Sustainable Urban Agro Ecology and Its Implications With Food Systems

Sustainable Urban Agro Ecology and Its Implications With Food Systems

José G. Vargas-Hernández
DOI: 10.4018/978-1-7998-4915-5.ch008
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This chapter has the aim to analyze the implications and interrelationships between a sustainable urban agro ecology and the food system. The beginning assumption of this analytical review considers that sustainable urban agro ecology has positive implications in the development of a sustainable urban food system. The analysis is based on the theoretical and empirical literature review confronted with common spatial-functional observations of urban development and configurations. The analysis concludes that the sustainable urban food system based on agro ecology is growing as an alternative movement towards the building and maintenance of a fairer and healthier urban sustainable environmental development.
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Urban Agro Ecology

Agro ecology requires a fundamental cultural and philosophical approach to productive and efficient agriculture. Farming land had been incorporated by ancient cities. The new colonies of Greeks and Romans were settled around the agricultural activities (Kostof, 1991). Mediterranean and Middle Eastern societies have cultivated gardens for aesthetic and production purposes (O’Brien, 2010a). During the medieval times, agricultural farming land was available around the city walls (Cockrall-King, 2012; Howe et al., 2005; Steel, 2008). Steel (2008) and Van der Schans and Wiskerke (2012).During the pre-industrial times, intensive farming disappeared from cities and agriculture was relocated in an urban-rural divide.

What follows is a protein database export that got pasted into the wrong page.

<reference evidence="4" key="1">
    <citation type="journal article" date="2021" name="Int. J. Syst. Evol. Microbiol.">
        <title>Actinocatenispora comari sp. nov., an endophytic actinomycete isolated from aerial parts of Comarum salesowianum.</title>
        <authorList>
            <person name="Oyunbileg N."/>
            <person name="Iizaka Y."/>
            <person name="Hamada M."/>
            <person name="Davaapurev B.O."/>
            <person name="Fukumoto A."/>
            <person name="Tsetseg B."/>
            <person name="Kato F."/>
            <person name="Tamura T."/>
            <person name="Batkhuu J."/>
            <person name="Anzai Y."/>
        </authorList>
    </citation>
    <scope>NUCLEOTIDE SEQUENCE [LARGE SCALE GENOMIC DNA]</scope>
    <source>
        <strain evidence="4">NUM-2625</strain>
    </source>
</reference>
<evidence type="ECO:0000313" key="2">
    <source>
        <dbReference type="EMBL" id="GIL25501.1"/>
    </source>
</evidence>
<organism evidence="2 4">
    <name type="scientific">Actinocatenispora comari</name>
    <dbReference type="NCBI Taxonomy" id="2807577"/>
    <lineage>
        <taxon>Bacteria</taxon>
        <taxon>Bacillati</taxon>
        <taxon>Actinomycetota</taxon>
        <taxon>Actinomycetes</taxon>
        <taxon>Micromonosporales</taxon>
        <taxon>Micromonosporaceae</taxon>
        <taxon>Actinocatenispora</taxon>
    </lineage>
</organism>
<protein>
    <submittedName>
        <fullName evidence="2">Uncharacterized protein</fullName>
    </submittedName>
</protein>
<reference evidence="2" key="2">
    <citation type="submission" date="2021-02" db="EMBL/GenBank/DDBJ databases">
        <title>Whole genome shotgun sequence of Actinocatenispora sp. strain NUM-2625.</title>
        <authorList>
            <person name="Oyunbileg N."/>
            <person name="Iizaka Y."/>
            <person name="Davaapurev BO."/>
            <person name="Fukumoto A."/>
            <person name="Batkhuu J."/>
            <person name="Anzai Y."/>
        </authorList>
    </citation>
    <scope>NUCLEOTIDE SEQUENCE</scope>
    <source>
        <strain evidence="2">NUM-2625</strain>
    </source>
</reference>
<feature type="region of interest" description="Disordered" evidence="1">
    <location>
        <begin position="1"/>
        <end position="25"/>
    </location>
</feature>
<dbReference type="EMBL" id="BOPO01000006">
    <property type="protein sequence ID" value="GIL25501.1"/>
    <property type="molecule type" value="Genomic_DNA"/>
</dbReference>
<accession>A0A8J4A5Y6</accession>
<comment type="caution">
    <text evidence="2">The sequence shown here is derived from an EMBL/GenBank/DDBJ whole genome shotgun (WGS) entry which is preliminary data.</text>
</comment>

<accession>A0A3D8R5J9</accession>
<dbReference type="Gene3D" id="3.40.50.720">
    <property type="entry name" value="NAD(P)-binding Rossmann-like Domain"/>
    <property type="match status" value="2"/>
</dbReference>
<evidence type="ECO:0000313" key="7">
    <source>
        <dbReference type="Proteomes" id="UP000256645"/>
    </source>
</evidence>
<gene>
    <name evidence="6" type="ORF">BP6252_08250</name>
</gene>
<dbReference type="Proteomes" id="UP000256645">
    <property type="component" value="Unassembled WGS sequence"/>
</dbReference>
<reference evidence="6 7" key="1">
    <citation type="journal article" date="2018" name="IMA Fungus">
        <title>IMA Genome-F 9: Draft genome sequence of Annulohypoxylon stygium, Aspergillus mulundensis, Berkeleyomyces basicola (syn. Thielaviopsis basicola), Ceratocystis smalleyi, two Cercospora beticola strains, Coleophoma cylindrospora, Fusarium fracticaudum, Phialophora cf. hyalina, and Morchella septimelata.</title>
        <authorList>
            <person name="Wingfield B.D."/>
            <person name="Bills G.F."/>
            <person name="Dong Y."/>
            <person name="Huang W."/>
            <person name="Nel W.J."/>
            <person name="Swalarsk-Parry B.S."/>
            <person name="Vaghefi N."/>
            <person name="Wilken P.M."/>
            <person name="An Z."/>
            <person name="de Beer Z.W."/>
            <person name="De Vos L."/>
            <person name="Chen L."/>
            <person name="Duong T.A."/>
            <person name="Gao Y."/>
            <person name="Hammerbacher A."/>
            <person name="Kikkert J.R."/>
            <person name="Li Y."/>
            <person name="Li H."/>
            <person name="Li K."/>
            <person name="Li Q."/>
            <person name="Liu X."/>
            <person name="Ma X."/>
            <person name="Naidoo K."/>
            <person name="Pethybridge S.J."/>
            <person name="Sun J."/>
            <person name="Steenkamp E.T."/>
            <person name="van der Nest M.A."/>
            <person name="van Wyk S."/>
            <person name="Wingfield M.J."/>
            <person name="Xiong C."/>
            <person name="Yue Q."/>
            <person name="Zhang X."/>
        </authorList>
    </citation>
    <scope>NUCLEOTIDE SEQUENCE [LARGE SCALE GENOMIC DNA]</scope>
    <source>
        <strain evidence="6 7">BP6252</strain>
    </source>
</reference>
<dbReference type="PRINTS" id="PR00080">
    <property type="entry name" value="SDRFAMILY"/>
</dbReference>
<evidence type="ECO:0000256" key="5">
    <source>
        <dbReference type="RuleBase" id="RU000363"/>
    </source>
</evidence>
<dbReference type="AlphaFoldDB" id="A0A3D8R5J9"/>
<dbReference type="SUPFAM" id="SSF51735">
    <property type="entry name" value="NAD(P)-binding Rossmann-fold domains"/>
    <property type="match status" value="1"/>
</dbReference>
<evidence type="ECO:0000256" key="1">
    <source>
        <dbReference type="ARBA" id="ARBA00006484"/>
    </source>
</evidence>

Some former industrial cities in developed countries, now in shrinkage processes have a large supply of vacant lots where a large range of people are engaging in urban agro ecology (Colosanti & Hamm 2010). Urban agro ecology is a strategy for regenerating shrinking cities and leveraging a treatment for vacant land. The shrinking cities context of urban agro ecology in community garden projects have an influence on the benefits to community members contributing to the stability of (Tranel & Handlin, 2006).

Key Terms in this Chapter

Urban Agro Ecology: Is called agroecological practices that are developed in or near cities. Urban agroecology usually develops on the roofs of buildings, on the walls of houses and on the balconies and terraces of buildings.

Transition: Step or change from one state, way of being, etc., to another. Intermediate state between an older one and another that is reached in a change.

Food System: Refers to food produced, processed, distributed, and consumed locally.

Environmental Development: An economic and social development that respects the environment. The objective of sustainable development is to define viable projects and reconcile the economic, social, and environmental aspects of human activities; It is about making progress in these areas without having to destroy the environment.

Ecosystem Services: They are resources or processes of natural ecosystems (goods and services) that benefit human beings. It includes products such as clean drinking water and processes such as waste decomposition.

Agro Ecology: Is the discipline that is responsible for administering the ecological principles of the production of food, fuels, fibers, and pharmaceuticals. This encompasses a wide range of approaches and they consider it a science and a way of seeing life, whether organic, conventional, intensive, or extensive.

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